Starting a Business In Canada
Jun-Yu and her husband ran a fish plant in China, and were eager to operate a similar business in Canada, but “it was very difficult – there were lots of rules to read and understand before applying for a permit,” says Jun-Yu. “I was trying to learn English at the same time.” An NSMS Settlement worker helped with questions about how to look for information on getting a business license, and Jun-Yu and her husband recently gained their federal license to open up a fish plant on the North Shore. “NSMS staff was very friendly, and I found the information from the Settlement Team helpful,” says Jun-Yu.
Farsi Postpartum Group Empowering to Immigrant Women
The weeks and months following the birth of a new baby can be stressful and isolating for any new mother, and language and cultural barriers can sometimes make this time even more stressful. The NSMS Farsi Post Partum Support Group teaches strategies for dealing with difficult emotions and situations in a supportive, culturally appropriate context. One participant says she became “depressed, lost and confused” after the birth of her second child, but had no support network in Canada. “The program made me pay attention to my feelings…it taught strategies to calm emotions in effective and creative ways.” Being able to speak in Farsi also allowed her and the other participants to fully express themselves in a way that they were unable to do in English: “I understood their families, their culture and their background. I liked to hear others’ views on my situation.” Life with a new baby is still challenging, but “at least I am on my feet,” she says.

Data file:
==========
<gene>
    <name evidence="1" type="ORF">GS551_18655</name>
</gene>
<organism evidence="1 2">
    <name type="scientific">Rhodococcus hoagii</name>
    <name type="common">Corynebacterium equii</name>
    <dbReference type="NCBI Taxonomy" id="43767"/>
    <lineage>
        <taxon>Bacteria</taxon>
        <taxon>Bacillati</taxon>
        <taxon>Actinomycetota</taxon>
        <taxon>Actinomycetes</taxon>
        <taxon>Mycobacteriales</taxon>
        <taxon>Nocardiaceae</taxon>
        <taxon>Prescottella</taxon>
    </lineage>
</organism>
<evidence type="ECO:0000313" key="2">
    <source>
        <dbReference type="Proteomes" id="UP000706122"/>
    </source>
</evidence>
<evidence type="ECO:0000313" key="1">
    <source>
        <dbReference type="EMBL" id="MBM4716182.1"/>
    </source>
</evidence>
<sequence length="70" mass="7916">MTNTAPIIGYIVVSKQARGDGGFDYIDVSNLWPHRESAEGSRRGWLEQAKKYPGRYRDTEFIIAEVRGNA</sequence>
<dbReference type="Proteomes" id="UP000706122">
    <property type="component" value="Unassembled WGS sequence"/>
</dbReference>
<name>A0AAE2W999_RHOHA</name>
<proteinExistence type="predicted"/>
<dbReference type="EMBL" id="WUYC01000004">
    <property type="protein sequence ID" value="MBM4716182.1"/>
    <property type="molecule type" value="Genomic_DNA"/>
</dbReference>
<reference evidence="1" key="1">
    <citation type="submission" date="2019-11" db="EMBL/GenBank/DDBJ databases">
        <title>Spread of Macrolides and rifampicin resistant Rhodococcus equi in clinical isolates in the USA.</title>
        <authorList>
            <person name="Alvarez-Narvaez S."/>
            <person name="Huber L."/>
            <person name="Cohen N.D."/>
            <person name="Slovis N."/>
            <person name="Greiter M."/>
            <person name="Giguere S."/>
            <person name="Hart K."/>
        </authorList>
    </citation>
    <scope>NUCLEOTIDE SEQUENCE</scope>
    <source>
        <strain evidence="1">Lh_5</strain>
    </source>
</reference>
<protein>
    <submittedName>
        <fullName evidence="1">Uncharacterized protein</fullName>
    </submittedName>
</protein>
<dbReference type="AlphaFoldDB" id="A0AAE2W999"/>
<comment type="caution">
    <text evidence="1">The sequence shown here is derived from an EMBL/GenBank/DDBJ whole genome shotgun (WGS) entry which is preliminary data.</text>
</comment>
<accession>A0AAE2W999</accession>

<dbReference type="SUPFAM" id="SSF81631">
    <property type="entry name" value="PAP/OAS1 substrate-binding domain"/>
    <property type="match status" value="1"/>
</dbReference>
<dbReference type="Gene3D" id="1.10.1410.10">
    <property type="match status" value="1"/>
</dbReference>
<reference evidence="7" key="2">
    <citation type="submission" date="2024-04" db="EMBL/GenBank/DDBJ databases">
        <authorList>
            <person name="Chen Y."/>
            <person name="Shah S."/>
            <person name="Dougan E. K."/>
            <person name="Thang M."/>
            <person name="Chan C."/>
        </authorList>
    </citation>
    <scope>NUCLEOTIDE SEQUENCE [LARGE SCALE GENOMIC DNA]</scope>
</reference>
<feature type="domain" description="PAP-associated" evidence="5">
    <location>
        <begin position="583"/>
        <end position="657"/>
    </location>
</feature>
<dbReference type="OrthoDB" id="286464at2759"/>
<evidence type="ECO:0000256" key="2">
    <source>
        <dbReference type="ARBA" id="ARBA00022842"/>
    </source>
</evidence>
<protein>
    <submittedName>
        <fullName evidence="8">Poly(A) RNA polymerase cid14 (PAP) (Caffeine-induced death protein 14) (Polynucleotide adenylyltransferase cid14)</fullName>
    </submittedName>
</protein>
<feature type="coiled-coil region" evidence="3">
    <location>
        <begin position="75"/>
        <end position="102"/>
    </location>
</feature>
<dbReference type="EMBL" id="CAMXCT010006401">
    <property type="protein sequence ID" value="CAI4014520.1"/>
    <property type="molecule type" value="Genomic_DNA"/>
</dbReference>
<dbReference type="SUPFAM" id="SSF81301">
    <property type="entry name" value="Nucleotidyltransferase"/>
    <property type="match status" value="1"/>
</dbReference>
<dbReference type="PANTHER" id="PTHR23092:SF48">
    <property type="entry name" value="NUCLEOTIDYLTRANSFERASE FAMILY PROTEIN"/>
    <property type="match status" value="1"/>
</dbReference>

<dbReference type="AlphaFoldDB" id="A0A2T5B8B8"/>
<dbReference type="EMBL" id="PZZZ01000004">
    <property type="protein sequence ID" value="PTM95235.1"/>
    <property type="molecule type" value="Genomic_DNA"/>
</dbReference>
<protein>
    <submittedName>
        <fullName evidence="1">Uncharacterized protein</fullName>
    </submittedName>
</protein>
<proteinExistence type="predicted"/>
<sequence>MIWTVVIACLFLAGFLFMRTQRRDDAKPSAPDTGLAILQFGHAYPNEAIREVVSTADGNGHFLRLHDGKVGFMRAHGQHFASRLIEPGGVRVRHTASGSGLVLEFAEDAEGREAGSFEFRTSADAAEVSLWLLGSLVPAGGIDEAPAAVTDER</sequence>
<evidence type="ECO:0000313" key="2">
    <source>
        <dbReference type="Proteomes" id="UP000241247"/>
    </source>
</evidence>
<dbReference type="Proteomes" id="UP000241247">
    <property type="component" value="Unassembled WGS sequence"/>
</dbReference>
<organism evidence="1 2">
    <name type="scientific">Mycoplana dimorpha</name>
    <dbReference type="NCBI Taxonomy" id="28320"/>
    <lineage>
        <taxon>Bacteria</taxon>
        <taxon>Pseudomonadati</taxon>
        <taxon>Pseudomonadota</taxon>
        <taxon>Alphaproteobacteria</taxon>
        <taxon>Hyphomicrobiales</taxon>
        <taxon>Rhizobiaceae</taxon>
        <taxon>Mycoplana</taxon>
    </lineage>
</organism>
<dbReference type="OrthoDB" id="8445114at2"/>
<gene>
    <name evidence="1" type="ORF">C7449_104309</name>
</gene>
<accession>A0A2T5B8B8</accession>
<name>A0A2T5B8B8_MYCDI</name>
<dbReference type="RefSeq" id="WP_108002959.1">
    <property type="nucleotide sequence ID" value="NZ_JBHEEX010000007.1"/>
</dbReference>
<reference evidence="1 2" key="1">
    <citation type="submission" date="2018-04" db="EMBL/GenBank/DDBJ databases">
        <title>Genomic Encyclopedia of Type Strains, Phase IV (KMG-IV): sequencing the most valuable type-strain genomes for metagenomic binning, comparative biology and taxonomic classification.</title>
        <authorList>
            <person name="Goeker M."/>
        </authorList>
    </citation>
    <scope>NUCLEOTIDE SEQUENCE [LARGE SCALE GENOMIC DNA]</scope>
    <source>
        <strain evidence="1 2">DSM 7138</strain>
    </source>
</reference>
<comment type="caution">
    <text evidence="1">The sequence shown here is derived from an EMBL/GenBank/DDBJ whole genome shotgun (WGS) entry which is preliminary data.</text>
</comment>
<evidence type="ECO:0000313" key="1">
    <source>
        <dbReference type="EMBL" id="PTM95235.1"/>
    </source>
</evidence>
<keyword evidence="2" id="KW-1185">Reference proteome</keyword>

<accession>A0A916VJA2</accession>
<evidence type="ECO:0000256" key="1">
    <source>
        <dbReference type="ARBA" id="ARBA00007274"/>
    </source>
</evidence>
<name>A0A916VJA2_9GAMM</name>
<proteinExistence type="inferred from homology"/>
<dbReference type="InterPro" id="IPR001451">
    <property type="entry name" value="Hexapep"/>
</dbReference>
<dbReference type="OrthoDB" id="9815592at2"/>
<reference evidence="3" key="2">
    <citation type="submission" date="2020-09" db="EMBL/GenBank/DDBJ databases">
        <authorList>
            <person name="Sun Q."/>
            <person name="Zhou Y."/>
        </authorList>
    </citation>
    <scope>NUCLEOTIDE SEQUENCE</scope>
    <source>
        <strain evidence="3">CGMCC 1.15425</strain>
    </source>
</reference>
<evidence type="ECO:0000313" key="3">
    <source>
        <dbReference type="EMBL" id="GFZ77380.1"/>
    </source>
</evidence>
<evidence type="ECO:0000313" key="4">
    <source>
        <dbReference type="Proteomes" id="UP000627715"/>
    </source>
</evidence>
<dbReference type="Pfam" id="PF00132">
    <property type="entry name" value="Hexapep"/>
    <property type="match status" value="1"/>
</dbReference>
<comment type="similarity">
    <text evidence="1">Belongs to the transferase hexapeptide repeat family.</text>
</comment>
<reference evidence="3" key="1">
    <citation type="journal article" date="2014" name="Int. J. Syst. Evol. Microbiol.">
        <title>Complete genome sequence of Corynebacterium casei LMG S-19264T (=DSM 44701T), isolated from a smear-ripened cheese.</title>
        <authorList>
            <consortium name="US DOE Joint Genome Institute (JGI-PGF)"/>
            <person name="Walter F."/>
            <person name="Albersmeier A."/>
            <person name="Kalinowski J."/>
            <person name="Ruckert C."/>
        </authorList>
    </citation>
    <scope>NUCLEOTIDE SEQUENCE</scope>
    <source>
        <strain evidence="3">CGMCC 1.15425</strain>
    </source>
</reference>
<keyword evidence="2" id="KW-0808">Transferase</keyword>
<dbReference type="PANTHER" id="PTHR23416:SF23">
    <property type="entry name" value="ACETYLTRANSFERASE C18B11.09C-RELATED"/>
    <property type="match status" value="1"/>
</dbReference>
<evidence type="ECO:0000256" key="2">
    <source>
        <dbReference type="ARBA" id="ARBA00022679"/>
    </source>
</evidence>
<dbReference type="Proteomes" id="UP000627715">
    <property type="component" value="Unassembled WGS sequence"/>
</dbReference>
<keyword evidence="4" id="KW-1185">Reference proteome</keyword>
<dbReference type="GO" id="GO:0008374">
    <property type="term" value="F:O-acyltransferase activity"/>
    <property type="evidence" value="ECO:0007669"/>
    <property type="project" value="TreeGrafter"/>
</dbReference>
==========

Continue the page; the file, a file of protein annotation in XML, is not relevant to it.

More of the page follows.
The (above) photo shows artwork from the Expression Program, which provides a safe space for immigrant youth to express their settlement experiences through art. Over the past year, program participants have shared their work with community members through a display at the North Vancouver City Library. “It felt so good seeing my painting at the library” said one participant: “my family saw and was proud of me so much.”
“Color Outside The Lines.” – Photo by Lauren Kramm
The Get Connected program connects newcomers aged 15-24 to the North Shore Community through employment workshops, recreational activities, discussions and projects. One Participant, Bahar, entered the program after only one month in Canada. Bahar’s English and understanding of Canadian culture significantly improved throughout the program, and she made friends and connections that she hopes to keep throughout her life. “Thanks to Get Connected I am much more confident going into my first year of Canadian high-school,” says Bahar.